Scientists have also studied Seventh Day Adventists' consumption of dairy products. Some Adventists, as strict vegans, consume no dairy products. Other Adventists consume no meat but drink milk and eat dairy products as an important source of protein. Many Adventists eat no meat but drink 3 or more glasses of milk a day. Studies of Adventists reveal a striking relationship between the consumption of dairy products prostate cancer in men.

The relationship between drinking milk and prostate cancer is not what might be expected. Low-fat milk, rather than high-fat milk, has greater effect on the risk of cancer of the prostate. Adventist men who drink no milk at all, however, were 20 to 80 per cent less likely to develop prostate cancer than men who drink at least 1 glass a day. The more milk consumed, especially the more low-fat milk consumed, the greater the risk of prostate cancer.

Based on studies in Scandinavia, scientists expected to find that Adventist women who did not drink milk had lower rates of ovarian cancer than Adventist women who did. The research studies, however, did not reach this conclusion.

Vegan Lifestyle and Heart Disease

Another clear finding of the studies of Seventh Day Adventists is that vegans have lower rates of heart disease. This also surprises scientists. Although vegan Seventh Day Adventists consume much less saturated fat than Adventists who eat meat, they also get much lower amounts of omega-3 fatty acids, such as those in fish—or at least so the scientists thought at first.

Studies of Seventh Day Adventists since about 1980 have shown that the omega-3 fatty acids in nuts are as protective as those in fish. Adventists who regularly eat raw nuts and seeds have all the advantages of people who take fish oil, without having to take fish oil supplements or eat fish.

Longer Life with a Vegan Lifestyle?

Fifty years of scientific research has shown that Seventh Day Adventists indeed live longer than non-Adventists. The average woman who is an Adventist lives 4 years longer than the average woman who is not an Adventist. The average man who is an Adventist lives 7 years longer than the average man who is not an Adventist. Vegan lifestyle, however, is just one factor in the longevity of Seventh Day Adventists.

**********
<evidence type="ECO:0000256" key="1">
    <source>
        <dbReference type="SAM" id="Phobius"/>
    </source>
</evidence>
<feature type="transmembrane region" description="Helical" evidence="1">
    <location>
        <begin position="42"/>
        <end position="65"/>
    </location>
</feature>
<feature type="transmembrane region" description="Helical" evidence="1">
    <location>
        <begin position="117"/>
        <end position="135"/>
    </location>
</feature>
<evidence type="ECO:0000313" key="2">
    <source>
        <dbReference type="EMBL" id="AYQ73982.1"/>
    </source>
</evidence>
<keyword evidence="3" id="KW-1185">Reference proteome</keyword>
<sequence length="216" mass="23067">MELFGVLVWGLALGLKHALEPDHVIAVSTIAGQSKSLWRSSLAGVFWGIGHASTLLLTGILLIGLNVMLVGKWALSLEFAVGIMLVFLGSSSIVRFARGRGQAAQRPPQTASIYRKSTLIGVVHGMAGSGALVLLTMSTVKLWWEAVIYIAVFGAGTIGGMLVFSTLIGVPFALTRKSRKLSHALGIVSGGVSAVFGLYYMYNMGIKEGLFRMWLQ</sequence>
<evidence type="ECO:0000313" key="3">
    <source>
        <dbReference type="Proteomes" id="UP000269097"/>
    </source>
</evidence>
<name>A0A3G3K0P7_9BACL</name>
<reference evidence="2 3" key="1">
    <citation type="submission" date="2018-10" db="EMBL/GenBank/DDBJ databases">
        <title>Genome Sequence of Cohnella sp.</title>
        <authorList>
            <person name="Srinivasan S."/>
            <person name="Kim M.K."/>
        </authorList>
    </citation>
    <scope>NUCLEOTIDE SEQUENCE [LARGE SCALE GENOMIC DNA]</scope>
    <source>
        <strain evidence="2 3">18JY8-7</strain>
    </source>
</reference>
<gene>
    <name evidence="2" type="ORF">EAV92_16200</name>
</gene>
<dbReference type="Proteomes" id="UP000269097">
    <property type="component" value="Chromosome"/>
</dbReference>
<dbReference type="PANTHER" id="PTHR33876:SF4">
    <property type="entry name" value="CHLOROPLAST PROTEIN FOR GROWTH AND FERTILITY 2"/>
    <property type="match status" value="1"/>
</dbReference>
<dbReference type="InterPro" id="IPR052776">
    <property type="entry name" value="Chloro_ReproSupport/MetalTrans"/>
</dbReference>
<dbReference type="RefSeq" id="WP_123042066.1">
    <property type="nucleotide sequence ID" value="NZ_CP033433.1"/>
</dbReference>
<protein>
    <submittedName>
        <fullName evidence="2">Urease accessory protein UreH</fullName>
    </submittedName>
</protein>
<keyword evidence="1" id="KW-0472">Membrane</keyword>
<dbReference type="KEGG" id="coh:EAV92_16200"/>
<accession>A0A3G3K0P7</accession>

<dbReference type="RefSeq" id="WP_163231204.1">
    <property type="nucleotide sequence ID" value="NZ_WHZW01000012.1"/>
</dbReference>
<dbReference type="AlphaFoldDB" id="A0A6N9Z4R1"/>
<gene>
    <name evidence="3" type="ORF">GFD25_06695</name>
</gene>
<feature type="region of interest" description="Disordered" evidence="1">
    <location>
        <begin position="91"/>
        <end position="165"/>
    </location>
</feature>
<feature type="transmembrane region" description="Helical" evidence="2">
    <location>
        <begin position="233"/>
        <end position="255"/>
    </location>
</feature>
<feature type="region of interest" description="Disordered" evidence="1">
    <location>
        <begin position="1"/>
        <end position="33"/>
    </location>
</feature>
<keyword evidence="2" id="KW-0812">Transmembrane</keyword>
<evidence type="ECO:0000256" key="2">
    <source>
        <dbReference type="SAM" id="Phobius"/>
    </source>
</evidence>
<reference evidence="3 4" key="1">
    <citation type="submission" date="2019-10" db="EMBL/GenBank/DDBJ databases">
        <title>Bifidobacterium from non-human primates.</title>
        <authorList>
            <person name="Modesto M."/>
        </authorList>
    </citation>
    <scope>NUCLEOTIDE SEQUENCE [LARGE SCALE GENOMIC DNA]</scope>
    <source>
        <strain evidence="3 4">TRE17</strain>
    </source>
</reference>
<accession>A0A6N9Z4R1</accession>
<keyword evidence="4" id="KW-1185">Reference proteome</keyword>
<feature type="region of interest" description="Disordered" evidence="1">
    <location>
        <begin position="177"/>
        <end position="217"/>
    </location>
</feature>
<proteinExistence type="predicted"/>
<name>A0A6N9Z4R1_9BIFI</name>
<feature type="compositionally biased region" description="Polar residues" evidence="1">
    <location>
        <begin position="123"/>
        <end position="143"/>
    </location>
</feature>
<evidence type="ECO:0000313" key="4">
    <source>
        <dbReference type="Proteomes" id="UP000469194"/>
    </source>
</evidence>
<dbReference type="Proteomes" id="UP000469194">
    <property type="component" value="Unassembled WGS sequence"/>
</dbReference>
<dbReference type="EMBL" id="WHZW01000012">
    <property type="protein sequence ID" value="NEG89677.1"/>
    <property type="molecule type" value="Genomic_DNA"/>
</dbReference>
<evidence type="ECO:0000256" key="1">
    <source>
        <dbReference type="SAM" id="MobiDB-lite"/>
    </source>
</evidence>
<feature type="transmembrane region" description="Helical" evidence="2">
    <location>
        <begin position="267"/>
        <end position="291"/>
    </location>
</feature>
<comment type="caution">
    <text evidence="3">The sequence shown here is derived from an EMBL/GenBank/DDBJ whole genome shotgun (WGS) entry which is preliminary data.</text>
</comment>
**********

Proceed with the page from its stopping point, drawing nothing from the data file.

Scientists have identified a cluster of health factors tied to longevity:

  • Avoidance of overweight
  • Avoidance of smoking
  • Regular physical activity
  • Consumption of nuts (a source of omega-3 fatty acids)
  • Vegan diet

Of all these factors, vegan diet makes the smallest contribution to longevity. Never smoking, avoiding weight gain, exercising regularly, and even eating nuts were all more important to living a long life than keeping a strictly vegan diet.

The fact that a vegan diet does not guarantee you will live longer, of course, does not mean you should not follow a vegan diet. If your personal principles exclude the eating of meat, by all means, you should eat a vegan diet. To live a long and healthy life, however, it is also important not to smoke, not to get overweight, to eat nuts and seeds, and to exercise regularly.

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  • Phillips RL, Garfinkel L, Kuzma JW, Beeson WL, Lotz T, Brin B. Mortality among California Seventh-day Adventists for selected cancer sites. J Natl Cancer Inst 1980.65:1097–107.
  • Photo courtesy of Michael Coghlan by Flickr :